Foreign Minister Sergei Lavrov told the Interfax news agency on June 29 that Russia “does not have any intention of helping Iraq set up its army.” Lavrov was speaking in Istanbul following the NATO-Russia Council meeting that took place on the sidelines of the NATO summit held there. Commenting on NATO’s decision to help train Iraq’s new army, Lavrov said that Iraq had “a normal professional army” prior to the U.S.-led coalition’s invasion and ouster of Saddam Hussein and that “it was a mistake to disband it” because this “added to the destabilization of Iraq.” Lavrov also reiterated that his government has ruled out the participation of Russian troops in peacekeeping operations in Iraq.
Lavrov said he had been informed in advance about the U.S.-led coalition’s surprise early transfer of sovereignty to an interim Iraqi government on June 28, and he described the move as an “important step” toward implementing U.N. Security Council resolution 1546, which was adopted on June 8. But he also described the security situation in Iraq as “deteriorating” and said the handover of power as such could not alter the situation in a fundamental way. “Now the resistance is continuing and some opposition forces see cooperation with the interim government of Iraq as unacceptable,” Lavrov said. He reiterated Russia’s call for an international conference on Iraq, which, he said, could help reconcile “the main political forces of the country” (Channel One, RIA Novosti, June 29).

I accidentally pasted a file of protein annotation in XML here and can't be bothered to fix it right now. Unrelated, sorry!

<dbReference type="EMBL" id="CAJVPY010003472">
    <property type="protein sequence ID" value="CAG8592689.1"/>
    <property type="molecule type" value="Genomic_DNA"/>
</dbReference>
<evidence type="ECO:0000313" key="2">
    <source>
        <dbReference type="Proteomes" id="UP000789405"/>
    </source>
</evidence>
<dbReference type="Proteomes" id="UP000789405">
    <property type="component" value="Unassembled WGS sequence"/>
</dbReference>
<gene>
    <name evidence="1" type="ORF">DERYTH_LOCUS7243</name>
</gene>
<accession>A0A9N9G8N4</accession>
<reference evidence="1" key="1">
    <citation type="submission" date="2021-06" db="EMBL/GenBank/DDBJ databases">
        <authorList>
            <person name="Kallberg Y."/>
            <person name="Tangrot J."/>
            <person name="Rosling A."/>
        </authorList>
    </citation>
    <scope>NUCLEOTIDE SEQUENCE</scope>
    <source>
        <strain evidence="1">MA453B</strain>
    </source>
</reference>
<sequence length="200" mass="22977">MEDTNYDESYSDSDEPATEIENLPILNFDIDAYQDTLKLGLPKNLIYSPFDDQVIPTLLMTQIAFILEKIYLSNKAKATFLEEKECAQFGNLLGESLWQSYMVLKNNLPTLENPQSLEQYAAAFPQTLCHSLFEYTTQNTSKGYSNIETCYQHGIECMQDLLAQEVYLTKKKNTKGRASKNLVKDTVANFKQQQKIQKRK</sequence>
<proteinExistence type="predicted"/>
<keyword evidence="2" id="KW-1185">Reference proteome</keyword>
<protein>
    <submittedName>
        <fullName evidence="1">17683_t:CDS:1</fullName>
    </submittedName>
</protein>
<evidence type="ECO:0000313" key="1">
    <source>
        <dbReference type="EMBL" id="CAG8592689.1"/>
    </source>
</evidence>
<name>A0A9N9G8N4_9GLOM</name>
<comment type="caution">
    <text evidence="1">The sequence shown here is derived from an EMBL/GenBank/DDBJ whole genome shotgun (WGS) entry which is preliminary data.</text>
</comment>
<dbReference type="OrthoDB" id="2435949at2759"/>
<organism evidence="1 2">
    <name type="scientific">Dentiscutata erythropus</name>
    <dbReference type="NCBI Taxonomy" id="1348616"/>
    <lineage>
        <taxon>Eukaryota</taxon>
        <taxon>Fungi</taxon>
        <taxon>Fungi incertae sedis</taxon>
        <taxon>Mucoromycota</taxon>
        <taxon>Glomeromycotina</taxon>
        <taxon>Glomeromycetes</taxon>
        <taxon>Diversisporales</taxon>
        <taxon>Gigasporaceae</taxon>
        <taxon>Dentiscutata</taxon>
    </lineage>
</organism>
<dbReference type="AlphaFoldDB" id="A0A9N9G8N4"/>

Lavrov was more positive about Russia’s economic relations with Iraq, noting that negotiations are currently underway “on Russia’s participation in the restoration of the Iraqi economy and infrastructure” (Itar-Tass, June 29). Still, he noted that the Russian specialists who had been working in Iraq to help rebuild its electrical power grid were forced to leave the country earlier this year after insurgents took some of them hostage and killed several others (Regnum.ru, June 29; see EDM May 14 and 17). Meanwhile, the Iraqi charge d’affaires in Russia, Hisham Abdul Razzak Ibrahim, said that Russian companies that had been working in Iraq on contracts concluded under the Oil-for-Food program would now have to bid for the contracts in tenders. But he said that Interenergoservis, the Russian company that had the contract to repair Iraqi power stations and whose employees were the targets of insurgent attacks, would be allowed to keep its contract. “We need the presence of Interenergoservis specialists in Iraq,” Ibrahim said.
The Iraqi charge d’affaires also said that Russia should have “an important place in rebuilding Iraq’s fuel-energy complex” and noted that the first meeting of a joint committee for oil and gas cooperation set up by Russia’s Lukoil and Iraq’s Oil Ministry took place last week. Ibrahim said that a plan has already been developed under which Iraqi police and army units — assisted by multi-national forces, if needed — will protect all of the country’s industrial installations (Interfax, June 29). Lukoil’s chief executive, Vagit Alekperov, said on June 28 that the company plans to extract the first oil from Iraq’s West Qurna field next year (Moscow Times, June 29).